Largely ignoring everything that happened with Always Outnumbered…, though not without its own merits, to date the only Prodigy album I actually own (although likely to change in the future) is Invaders Must Die. This album was on heavy rotation on my stereo after it came out, and came about a time when there was a lot of transitions in my life, namely finishing up high school and beginning to change things about my appearance, like hair colour, Keith being the very first person I ever saw with abnormal hair colour. Front to back this album was full of gems, and something always struck me about Run With The Wolves, not just because it’s solely Keith on vocal duty, and the drums recorded by Dave Grohl who may be my favourite human being ever, but there was this degree of authenticity amongst the anarchy. Keith’s sneer compliments the abrasive modular synths perfectly, the thunderous yet technical live drums propelling it far beyond album filler, and I fully believe this slice of electro-punk madness, no matter how iconic Firestarter and Breathe are, is his finest moment and the song he was meant to sing.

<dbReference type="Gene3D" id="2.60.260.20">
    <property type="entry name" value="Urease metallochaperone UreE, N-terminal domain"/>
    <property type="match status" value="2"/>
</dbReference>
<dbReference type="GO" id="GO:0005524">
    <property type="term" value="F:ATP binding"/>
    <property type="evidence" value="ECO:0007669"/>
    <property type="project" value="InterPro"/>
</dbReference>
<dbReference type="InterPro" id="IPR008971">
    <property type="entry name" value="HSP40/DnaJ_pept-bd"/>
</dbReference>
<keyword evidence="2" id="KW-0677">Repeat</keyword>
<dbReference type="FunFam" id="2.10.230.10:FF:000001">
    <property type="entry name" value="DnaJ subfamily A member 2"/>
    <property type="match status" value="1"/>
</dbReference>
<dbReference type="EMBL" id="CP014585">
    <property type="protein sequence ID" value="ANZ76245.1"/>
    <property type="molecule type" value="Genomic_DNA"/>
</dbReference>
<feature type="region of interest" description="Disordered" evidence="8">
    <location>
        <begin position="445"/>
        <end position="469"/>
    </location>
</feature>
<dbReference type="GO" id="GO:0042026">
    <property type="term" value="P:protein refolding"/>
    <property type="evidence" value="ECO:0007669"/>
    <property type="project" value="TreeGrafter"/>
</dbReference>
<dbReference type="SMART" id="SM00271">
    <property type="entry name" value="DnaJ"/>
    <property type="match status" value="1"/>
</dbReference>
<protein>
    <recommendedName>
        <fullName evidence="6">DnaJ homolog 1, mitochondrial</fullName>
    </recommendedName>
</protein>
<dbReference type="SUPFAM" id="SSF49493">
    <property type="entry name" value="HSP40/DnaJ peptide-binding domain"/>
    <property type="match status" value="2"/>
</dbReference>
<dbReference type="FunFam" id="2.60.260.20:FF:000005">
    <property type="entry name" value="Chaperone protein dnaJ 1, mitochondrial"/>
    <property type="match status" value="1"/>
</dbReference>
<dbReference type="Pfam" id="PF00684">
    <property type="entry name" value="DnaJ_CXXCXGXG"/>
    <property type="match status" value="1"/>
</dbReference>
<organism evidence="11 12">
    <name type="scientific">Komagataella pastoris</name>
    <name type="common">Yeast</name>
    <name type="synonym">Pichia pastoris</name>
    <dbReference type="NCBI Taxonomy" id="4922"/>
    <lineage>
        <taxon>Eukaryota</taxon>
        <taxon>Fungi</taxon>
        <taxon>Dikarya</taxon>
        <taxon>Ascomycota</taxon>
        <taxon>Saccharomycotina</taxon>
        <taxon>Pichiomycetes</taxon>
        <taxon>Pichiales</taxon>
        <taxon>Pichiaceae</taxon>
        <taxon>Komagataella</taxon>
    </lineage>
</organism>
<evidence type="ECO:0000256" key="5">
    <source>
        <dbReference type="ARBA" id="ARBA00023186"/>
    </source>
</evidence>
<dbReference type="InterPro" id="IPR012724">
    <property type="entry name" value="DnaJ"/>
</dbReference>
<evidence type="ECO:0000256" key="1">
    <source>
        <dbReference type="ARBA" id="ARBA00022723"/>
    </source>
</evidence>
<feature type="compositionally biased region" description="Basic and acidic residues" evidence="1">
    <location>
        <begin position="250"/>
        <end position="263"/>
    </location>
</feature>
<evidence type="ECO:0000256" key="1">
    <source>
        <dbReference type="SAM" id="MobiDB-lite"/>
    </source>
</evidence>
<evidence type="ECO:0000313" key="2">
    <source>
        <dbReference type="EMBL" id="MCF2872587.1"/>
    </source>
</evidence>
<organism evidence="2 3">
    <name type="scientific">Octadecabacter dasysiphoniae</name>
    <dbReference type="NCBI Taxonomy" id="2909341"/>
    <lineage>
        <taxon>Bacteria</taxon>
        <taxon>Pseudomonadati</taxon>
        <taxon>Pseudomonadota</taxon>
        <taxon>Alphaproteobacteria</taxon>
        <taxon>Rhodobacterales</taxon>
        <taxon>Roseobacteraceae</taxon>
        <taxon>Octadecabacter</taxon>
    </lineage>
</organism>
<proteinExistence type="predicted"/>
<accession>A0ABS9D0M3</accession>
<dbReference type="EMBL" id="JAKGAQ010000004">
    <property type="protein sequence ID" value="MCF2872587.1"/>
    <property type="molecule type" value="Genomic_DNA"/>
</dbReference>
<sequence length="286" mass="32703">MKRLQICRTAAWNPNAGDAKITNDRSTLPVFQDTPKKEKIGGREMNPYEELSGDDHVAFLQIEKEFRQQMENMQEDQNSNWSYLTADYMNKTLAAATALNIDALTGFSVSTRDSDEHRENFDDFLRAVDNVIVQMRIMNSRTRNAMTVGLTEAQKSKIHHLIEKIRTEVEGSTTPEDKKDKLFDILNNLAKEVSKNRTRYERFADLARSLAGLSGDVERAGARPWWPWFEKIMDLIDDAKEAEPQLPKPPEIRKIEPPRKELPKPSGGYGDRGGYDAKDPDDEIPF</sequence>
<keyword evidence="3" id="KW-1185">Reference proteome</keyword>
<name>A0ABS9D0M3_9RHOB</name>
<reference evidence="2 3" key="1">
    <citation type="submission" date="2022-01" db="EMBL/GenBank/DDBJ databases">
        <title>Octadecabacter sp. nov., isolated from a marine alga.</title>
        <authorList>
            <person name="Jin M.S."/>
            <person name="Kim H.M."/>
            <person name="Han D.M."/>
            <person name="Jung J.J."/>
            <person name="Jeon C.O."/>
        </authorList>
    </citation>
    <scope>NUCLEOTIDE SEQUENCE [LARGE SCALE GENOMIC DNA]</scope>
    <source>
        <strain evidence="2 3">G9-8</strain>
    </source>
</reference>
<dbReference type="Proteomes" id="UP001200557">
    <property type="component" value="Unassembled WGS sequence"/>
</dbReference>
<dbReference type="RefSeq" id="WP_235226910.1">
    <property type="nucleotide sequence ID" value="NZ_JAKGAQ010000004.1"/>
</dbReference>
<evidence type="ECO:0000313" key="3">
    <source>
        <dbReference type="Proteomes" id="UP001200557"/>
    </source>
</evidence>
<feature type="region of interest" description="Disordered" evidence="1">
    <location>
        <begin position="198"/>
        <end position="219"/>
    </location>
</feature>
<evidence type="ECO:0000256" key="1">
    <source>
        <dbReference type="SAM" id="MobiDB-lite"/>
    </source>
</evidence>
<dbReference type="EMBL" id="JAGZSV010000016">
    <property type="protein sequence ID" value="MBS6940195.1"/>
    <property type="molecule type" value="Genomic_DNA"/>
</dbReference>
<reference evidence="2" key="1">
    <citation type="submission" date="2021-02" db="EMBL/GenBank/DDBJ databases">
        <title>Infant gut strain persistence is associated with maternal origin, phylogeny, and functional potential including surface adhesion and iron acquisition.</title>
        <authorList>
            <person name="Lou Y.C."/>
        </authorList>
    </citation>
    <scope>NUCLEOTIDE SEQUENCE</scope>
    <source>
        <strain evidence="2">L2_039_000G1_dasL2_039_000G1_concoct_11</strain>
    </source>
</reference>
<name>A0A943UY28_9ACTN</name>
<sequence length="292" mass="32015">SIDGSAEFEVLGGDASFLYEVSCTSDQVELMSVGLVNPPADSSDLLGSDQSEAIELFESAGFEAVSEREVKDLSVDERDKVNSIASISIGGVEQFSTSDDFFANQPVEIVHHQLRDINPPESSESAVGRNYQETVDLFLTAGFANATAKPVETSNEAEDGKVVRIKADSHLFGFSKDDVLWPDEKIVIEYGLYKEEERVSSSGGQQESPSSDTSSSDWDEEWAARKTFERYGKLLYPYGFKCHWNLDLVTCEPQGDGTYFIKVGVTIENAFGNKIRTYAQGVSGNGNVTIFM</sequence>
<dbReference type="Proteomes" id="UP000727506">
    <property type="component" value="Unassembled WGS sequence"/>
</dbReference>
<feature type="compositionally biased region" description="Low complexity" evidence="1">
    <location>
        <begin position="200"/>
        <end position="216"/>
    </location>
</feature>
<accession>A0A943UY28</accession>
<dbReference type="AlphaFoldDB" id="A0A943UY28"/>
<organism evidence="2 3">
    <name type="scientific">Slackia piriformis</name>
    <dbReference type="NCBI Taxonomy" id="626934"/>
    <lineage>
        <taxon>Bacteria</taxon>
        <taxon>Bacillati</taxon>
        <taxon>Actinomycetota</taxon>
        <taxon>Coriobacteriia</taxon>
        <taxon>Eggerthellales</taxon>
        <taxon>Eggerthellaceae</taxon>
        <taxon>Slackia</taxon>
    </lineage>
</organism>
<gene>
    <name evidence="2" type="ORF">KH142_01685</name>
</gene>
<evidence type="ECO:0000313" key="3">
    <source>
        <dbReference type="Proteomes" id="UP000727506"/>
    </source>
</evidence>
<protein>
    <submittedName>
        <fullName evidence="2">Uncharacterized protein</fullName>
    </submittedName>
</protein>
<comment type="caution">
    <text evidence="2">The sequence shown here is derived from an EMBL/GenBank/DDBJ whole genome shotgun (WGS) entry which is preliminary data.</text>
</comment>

Going back to Breathe again for a moment, I was fortunate enough to see The Prodigy on two occasions. Their esteemed Warrior’s Dance Festival show at Milton Keynes Bowl in 2010, and at Sonisphere in 2014. For Warrior’s Dance Festival, my hair was dyed completely blue, in a bright UV yellow t-shirt, in a crowd of 65,000 people and I still managed to stand out. But in that moment of the opening notes of Breathe playing out into a sold-out ram packed amphitheatre, the rapture of being surrounded by tens of thousands bellowing out that chorus is unlike many experiences I’ve ever had before. It’s certainly the loudest I remember. I watched footage back of that moment recently and it gave me goosebumps. Hearing Keith’s snarls in the flesh resonates as strongly and vividly, as it did well over a decade ago on MTV. The Sonisphere performance is a lot more hazy in my recollection, but the MK Bowl show is without doubt one of my favourite live shows I have ever attended.